Beatrice: Can we please skip this question?
Beatrice: Because I spend all day around here while you are out there in the powder as a ski instructor.
But that’s work as well, isn’t it?
Marta: My words exactly!
Beatrice: Alright then, let’s swap places this winter (both burst out in laughter). No, seriously, we both like to be where we are. And when you need a few hours to yourself, you can always make it possible around here. After all, this is a family business, not a big hotel group.
Are you referring to the giant hotels on the other side of the tunnel in Chamonix?
Beatrice: You can’t compare Courmayeur and Chamonix, I think.
Marta: And we shouldn’t. Not when it comes to tourism, and not on any other level. Courmayeur is a very different place, with a very different history. Everything around here is smaller, more personal, warmer and somehow... Well, you could say, we are the fairytale indie movie, and Chamonix is the blockbuster.
What’s the fairytale that awaits guests at this hotel?
Marta: Many little stories, I’d say! We have 28 rooms, none of which looks like the other. They are completely different in size, amenities and atmosphere, every room tells a different story. What they do have in common is that we have used wood as a main material in all of them to stick to the chalet style of the original building.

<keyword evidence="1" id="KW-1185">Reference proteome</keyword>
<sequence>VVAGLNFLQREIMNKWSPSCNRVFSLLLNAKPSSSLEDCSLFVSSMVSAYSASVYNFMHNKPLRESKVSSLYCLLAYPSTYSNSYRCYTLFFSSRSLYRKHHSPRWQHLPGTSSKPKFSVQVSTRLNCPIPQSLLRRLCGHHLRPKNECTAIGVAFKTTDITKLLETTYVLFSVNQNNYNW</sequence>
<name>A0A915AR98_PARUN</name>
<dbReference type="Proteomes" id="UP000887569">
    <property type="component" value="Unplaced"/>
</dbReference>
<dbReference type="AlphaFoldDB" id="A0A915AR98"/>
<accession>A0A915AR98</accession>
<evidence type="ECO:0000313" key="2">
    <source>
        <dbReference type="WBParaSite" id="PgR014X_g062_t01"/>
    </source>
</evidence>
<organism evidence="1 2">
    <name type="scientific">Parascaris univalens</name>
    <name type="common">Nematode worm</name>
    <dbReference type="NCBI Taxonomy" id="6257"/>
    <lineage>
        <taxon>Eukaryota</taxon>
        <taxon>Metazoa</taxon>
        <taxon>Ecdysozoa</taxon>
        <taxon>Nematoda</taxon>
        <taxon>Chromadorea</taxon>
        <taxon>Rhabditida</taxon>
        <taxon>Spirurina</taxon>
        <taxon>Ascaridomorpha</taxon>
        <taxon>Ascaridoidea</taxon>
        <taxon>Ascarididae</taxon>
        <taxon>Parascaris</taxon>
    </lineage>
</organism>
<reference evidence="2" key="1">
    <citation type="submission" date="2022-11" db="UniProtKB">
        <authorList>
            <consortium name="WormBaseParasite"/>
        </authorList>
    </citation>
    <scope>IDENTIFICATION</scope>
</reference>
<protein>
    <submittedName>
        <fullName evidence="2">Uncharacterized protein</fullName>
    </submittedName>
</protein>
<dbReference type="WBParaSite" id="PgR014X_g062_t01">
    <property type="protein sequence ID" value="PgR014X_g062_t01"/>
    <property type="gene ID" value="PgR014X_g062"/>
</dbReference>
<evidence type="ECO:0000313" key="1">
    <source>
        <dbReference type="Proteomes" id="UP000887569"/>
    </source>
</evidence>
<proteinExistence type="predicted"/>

Beatrice: Our parents took a lot of time with the last renovation: Traditional wooden structures combined with modern craftsmanship. Our mother took care of the interior design, she used to run a design shop and has always placed great importance to aesthetics. At the same time, it was important to her that old materials were preserved and transformed into new structures. In a way, she is the "architect" of the house.
And your father?
Beatrice: He is the soul of the house that nobody sees. He prefers to work in the background.
Marta: He almost lives in the back office! Even we don't get to see him for days sometimes.
Beatrice: He prefers to take care of business transactions and bookings, and every now and then you'll see him at the reception too. Or in the kitchen.
Speaking of the kitchen: There is no classic half-board at the Svizerro, you follow a different concept.
Marta: Exactly! A few years ago we have opened our restaurant to everyone. For our guests, breakfast is included in the hotel rate, but when it comes to dinner, they can decide every day whether they want to eat out or dine à la carte with us.
Beatrice: This is good for everyone: It allows us to offer more exclusive dishes because we cook in smaller quantities while guests are not exclusively tied to us during their holiday and can thus experience more of the place. If they do eat dinner with us for their entire stay, they are reimbursed with a discount on all food and drinks at the end of the week.
Did you two come up with this concept?
Beatrice: It was a family decision, just like all major decisions.
Marta: That’s in our DNA, that is who we will continue to run the Svizzero. And if we are lucky, we can hand this approach down to the next generation. But for now, it’s our turn!
April 22, 2022